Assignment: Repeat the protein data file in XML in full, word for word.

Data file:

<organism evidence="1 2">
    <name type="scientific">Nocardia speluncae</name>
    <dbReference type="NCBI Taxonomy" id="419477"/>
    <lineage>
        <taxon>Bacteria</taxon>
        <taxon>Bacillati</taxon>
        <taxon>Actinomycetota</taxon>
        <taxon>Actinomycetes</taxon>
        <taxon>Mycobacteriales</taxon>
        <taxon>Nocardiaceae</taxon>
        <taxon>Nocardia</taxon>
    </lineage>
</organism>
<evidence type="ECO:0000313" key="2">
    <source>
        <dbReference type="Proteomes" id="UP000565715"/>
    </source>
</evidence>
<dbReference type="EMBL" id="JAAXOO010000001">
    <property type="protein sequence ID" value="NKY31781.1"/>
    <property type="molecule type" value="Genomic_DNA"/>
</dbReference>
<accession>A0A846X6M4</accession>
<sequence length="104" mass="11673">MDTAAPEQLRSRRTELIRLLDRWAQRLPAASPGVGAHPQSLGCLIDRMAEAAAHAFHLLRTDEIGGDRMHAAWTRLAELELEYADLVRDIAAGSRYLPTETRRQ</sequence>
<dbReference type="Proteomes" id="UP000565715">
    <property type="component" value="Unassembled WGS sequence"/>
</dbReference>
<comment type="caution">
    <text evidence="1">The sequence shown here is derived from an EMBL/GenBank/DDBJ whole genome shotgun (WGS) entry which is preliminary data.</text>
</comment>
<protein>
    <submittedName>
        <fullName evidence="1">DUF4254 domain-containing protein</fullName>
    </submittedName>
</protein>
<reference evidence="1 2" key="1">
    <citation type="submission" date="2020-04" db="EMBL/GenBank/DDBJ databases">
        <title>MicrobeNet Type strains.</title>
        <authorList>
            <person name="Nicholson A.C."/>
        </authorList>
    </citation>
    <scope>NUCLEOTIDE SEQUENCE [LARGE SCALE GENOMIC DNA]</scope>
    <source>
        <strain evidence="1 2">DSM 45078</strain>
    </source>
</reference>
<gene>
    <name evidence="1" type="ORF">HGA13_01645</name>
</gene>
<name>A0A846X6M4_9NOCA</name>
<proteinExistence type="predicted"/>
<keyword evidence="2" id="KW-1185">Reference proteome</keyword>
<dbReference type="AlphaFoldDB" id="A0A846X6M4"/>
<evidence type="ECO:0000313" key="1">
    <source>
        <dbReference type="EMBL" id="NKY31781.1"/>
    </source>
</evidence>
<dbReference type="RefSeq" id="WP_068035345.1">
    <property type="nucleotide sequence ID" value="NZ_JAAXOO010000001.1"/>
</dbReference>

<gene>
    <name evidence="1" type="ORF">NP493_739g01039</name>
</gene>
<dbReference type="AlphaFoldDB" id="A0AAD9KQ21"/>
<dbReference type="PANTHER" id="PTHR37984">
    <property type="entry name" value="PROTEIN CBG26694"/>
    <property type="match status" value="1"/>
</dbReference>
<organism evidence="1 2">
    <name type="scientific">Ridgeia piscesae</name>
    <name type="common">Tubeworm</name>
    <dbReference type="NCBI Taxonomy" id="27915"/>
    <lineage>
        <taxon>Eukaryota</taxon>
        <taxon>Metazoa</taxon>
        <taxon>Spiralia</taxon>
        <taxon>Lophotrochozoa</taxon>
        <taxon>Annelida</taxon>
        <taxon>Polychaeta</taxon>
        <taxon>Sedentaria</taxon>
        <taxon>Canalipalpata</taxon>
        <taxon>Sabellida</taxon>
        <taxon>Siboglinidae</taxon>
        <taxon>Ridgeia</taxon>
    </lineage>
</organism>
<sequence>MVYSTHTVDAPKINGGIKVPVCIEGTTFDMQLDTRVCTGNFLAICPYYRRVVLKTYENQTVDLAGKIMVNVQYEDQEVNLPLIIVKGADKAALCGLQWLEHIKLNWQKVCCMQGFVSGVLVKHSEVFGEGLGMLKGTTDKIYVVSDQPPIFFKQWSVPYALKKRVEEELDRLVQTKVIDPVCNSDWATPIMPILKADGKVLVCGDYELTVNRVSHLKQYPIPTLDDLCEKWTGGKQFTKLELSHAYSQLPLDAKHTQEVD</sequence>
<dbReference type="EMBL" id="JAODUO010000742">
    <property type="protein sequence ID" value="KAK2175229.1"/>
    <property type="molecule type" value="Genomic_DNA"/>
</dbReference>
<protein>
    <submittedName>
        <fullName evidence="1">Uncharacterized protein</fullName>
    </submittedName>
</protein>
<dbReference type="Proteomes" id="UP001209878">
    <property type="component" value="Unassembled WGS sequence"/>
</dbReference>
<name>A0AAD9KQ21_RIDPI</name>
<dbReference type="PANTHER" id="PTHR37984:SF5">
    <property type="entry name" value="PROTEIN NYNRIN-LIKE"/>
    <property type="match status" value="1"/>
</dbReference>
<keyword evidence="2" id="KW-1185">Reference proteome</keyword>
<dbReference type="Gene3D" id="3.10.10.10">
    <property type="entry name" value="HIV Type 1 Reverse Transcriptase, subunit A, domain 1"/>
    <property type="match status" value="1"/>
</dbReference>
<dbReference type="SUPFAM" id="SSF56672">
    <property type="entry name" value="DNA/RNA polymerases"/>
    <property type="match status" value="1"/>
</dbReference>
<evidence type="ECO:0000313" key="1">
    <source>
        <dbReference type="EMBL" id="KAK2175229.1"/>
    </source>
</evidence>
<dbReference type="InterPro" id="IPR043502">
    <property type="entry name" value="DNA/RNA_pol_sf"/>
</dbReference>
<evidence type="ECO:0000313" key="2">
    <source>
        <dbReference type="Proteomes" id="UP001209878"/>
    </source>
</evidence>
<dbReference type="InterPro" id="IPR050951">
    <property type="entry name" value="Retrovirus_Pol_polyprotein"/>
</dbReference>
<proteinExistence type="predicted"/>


<organism evidence="1 2">
    <name type="scientific">Nocardia speluncae</name>
    <dbReference type="NCBI Taxonomy" id="419477"/>
    <lineage>
        <taxon>Bacteria</taxon>
        <taxon>Bacillati</taxon>
        <taxon>Actinomycetota</taxon>
        <taxon>Actinomycetes</taxon>
        <taxon>Mycobacteriales</taxon>
        <taxon>Nocardiaceae</taxon>
        <taxon>Nocardia</taxon>
    </lineage>
</organism>
<evidence type="ECO:0000313" key="2">
    <source>
        <dbReference type="Proteomes" id="UP000565715"/>
    </source>
</evidence>
<dbReference type="EMBL" id="JAAXOO010000001">
    <property type="protein sequence ID" value="NKY31781.1"/>
    <property type="molecule type" value="Genomic_DNA"/>
</dbReference>
<accession>A0A846X6M4</accession>
<sequence length="104" mass="11673">MDTAAPEQLRSRRTELIRLLDRWAQRLPAASPGVGAHPQSLGCLIDRMAEAAAHAFHLLRTDEIGGDRMHAAWTRLAELELEYADLVRDIAAGSRYLPTETRRQ</sequence>
<dbReference type="Proteomes" id="UP000565715">
    <property type="component" value="Unassembled WGS sequence"/>
</dbReference>
<comment type="caution">
    <text evidence="1">The sequence shown here is derived from an EMBL/GenBank/DDBJ whole genome shotgun (WGS) entry which is preliminary data.</text>
</comment>
<protein>
    <submittedName>
        <fullName evidence="1">DUF4254 domain-containing protein</fullName>
    </submittedName>
</protein>
<reference evidence="1 2" key="1">
    <citation type="submission" date="2020-04" db="EMBL/GenBank/DDBJ databases">
        <title>MicrobeNet Type strains.</title>
        <authorList>
            <person name="Nicholson A.C."/>
        </authorList>
    </citation>
    <scope>NUCLEOTIDE SEQUENCE [LARGE SCALE GENOMIC DNA]</scope>
    <source>
        <strain evidence="1 2">DSM 45078</strain>
    </source>
</reference>
<gene>
    <name evidence="1" type="ORF">HGA13_01645</name>
</gene>
<name>A0A846X6M4_9NOCA</name>
<proteinExistence type="predicted"/>
<keyword evidence="2" id="KW-1185">Reference proteome</keyword>
<dbReference type="AlphaFoldDB" id="A0A846X6M4"/>
<evidence type="ECO:0000313" key="1">
    <source>
        <dbReference type="EMBL" id="NKY31781.1"/>
    </source>
</evidence>
<dbReference type="RefSeq" id="WP_068035345.1">
    <property type="nucleotide sequence ID" value="NZ_JAAXOO010000001.1"/>
</dbReference>

<gene>
    <name evidence="1" type="ORF">NP493_739g01039</name>
</gene>
<dbReference type="AlphaFoldDB" id="A0AAD9KQ21"/>
<dbReference type="PANTHER" id="PTHR37984">
    <property type="entry name" value="PROTEIN CBG26694"/>
    <property type="match status" value="1"/>
</dbReference>
<organism evidence="1 2">
    <name type="scientific">Ridgeia piscesae</name>
    <name type="common">Tubeworm</name>
    <dbReference type="NCBI Taxonomy" id="27915"/>
    <lineage>
        <taxon>Eukaryota</taxon>
        <taxon>Metazoa</taxon>
        <taxon>Spiralia</taxon>
        <taxon>Lophotrochozoa</taxon>
        <taxon>Annelida</taxon>
        <taxon>Polychaeta</taxon>
        <taxon>Sedentaria</taxon>
        <taxon>Canalipalpata</taxon>
        <taxon>Sabellida</taxon>
        <taxon>Siboglinidae</taxon>
        <taxon>Ridgeia</taxon>
    </lineage>
</organism>
<sequence>MVYSTHTVDAPKINGGIKVPVCIEGTTFDMQLDTRVCTGNFLAICPYYRRVVLKTYENQTVDLAGKIMVNVQYEDQEVNLPLIIVKGADKAALCGLQWLEHIKLNWQKVCCMQGFVSGVLVKHSEVFGEGLGMLKGTTDKIYVVSDQPPIFFKQWSVPYALKKRVEEELDRLVQTKVIDPVCNSDWATPIMPILKADGKVLVCGDYELTVNRVSHLKQYPIPTLDDLCEKWTGGKQFTKLELSHAYSQLPLDAKHTQEVD</sequence>
<dbReference type="EMBL" id="JAODUO010000742">
    <property type="protein sequence ID" value="KAK2175229.1"/>
    <property type="molecule type" value="Genomic_DNA"/>
</dbReference>
<protein>
    <submittedName>
        <fullName evidence="1">Uncharacterized protein</fullName>
    </submittedName>
</protein>
<dbReference type="Proteomes" id="UP001209878">
    <property type="component" value="Unassembled WGS sequence"/>
</dbReference>
<name>A0AAD9KQ21_RIDPI</name>
<dbReference type="PANTHER" id="PTHR37984:SF5">
    <property type="entry name" value="PROTEIN NYNRIN-LIKE"/>
    <property type="match status" value="1"/>
</dbReference>
<keyword evidence="2" id="KW-1185">Reference proteome</keyword>
<dbReference type="Gene3D" id="3.10.10.10">
    <property type="entry name" value="HIV Type 1 Reverse Transcriptase, subunit A, domain 1"/>
    <property type="match status" value="1"/>
</dbReference>
<dbReference type="SUPFAM" id="SSF56672">
    <property type="entry name" value="DNA/RNA polymerases"/>
    <property type="match status" value="1"/>
</dbReference>
<evidence type="ECO:0000313" key="1">
    <source>
        <dbReference type="EMBL" id="KAK2175229.1"/>
    </source>
</evidence>
<dbReference type="InterPro" id="IPR043502">
    <property type="entry name" value="DNA/RNA_pol_sf"/>
</dbReference>
<evidence type="ECO:0000313" key="2">
    <source>
        <dbReference type="Proteomes" id="UP001209878"/>
    </source>
</evidence>
<dbReference type="InterPro" id="IPR050951">
    <property type="entry name" value="Retrovirus_Pol_polyprotein"/>
</dbReference>
<proteinExistence type="predicted"/>